Snakehead found in Tennessee

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Tennessee has become the eighth state in America to record non-native Northern snakeheads in its waters.

According to a report from the Fayette Country Review, the Tennessee Wildlife Resources Agency's Fisheries Division received a report that a snakehead-like fish had been found by an angler in Poplar Tree Lake in the Meeman-Shelby State Park near Memphis.

Experts initially believed that the fish might be a Bowfin, Amia calva, a native to North America, but further analysis of the 16" long corpse which was found floating on the Lake, revealed it was a Northern snakehead, Channa argus.

Snakeheads were sold have been sold in the food trade and in the aquarium industry in the US in the past, but it is now no longer legal to trade in the species because it is considered a potential environmental threat.

Channa argus, which can reach over a metre in length and is a voracious predator with powerful and toothy jaws, is native to Asia and can tolerate cooler water than many other snakehead species.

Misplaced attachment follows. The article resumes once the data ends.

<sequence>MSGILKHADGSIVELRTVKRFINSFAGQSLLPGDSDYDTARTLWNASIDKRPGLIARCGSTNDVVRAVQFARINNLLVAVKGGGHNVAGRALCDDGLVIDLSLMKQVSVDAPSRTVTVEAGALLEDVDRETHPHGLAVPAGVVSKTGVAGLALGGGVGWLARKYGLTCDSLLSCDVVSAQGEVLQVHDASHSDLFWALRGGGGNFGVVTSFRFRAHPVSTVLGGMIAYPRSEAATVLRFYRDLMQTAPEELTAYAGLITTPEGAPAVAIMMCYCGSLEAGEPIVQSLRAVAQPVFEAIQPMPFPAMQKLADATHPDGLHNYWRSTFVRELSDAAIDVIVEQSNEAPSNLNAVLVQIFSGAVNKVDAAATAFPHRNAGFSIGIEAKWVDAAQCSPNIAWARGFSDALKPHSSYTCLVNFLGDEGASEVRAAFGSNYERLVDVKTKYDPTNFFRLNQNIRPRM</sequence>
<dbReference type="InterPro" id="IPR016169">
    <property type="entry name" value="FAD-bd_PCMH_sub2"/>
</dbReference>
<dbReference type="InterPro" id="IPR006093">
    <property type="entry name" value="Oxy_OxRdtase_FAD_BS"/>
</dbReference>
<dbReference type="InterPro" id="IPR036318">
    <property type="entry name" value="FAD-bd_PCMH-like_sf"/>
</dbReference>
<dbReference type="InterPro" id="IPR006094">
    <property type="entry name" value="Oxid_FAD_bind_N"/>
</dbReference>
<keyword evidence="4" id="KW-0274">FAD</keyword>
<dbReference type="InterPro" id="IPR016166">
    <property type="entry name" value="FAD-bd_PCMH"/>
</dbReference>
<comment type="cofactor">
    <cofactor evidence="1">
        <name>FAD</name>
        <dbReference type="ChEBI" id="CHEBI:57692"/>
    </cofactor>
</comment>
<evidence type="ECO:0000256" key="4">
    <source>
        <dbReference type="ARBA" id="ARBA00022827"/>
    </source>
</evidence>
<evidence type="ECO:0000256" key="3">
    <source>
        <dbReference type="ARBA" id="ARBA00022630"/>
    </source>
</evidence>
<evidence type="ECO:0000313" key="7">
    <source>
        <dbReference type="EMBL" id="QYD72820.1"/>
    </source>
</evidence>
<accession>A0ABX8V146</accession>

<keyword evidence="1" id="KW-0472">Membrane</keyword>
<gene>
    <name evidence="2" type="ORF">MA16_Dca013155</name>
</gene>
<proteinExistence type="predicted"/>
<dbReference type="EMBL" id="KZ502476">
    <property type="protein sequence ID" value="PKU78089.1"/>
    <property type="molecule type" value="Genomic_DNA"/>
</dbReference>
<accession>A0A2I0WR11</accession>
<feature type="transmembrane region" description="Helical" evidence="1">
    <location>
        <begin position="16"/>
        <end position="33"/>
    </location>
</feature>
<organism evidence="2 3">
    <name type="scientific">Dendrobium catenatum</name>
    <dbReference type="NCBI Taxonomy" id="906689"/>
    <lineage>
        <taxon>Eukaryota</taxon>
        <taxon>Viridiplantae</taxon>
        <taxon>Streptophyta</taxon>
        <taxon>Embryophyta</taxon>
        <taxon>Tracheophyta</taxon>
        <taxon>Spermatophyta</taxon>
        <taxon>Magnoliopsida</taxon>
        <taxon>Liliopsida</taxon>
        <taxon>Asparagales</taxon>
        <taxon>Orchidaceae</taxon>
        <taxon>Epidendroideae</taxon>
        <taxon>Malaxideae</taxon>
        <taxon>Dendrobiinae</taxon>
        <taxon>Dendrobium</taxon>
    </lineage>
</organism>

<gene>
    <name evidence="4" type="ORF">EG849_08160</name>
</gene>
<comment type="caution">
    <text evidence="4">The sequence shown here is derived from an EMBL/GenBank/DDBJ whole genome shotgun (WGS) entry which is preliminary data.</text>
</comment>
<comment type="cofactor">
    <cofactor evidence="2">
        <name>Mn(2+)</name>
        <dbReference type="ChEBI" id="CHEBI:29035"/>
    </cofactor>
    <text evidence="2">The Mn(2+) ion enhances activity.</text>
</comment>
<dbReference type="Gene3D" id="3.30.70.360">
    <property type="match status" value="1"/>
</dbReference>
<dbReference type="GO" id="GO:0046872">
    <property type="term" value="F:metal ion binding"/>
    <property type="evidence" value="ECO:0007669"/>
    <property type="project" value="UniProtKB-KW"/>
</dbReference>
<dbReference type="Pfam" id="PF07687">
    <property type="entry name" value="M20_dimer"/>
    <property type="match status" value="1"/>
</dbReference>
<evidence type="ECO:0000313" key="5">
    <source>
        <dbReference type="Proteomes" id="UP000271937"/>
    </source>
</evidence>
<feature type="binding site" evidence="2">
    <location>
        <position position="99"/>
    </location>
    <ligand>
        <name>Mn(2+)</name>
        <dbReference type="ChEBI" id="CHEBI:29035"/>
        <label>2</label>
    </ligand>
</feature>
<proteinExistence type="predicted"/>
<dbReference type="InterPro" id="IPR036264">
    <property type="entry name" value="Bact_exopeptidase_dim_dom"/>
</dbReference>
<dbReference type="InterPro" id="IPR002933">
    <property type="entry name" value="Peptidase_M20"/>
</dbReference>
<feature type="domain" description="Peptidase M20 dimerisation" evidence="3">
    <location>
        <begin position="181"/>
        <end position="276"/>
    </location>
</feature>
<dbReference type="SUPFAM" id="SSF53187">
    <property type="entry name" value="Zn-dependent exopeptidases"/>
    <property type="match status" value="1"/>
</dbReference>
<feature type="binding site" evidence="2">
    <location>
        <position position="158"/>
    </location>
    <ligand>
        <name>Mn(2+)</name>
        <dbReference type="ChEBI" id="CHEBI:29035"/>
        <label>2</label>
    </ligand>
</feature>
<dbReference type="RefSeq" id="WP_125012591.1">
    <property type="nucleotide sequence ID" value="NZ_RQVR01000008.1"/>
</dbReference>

TWRA Assistant Chief of Fisheries Bobby Wilson told the Fayette Country Review: "I hope that this was a case where this fish was someone's pet and it outgrew its tank and rather than killing it, they decided to let it go.

"Aquatic pet owners need to know that not only releasing fish and other exotic aquatic animals into the wild is illegal, it can also be detrimental to native fish populations as well.

"We already have a severe problem with other aquatic invasive species such as zebra mussels and Asian carp. We don't need snakeheads to add to the problem."

While the aquarium trade is frequently blamed for illegal introductions of Channa argus, the fish is rarely kept in aquaria. Many US fishkeepers oppose the ban on keeping the fishes.

In October 2004 snakeheads found in US waters were found on sale at a Korean food importer who was illegally bringing live snakeheads into the US for sale as food. The trade in live snakeheads has been banned in the US since 2002.

Channa argus is also banned in the UK under the Prohibition of Keeping or Release of Live Fish (Specified Species) Order in 1998.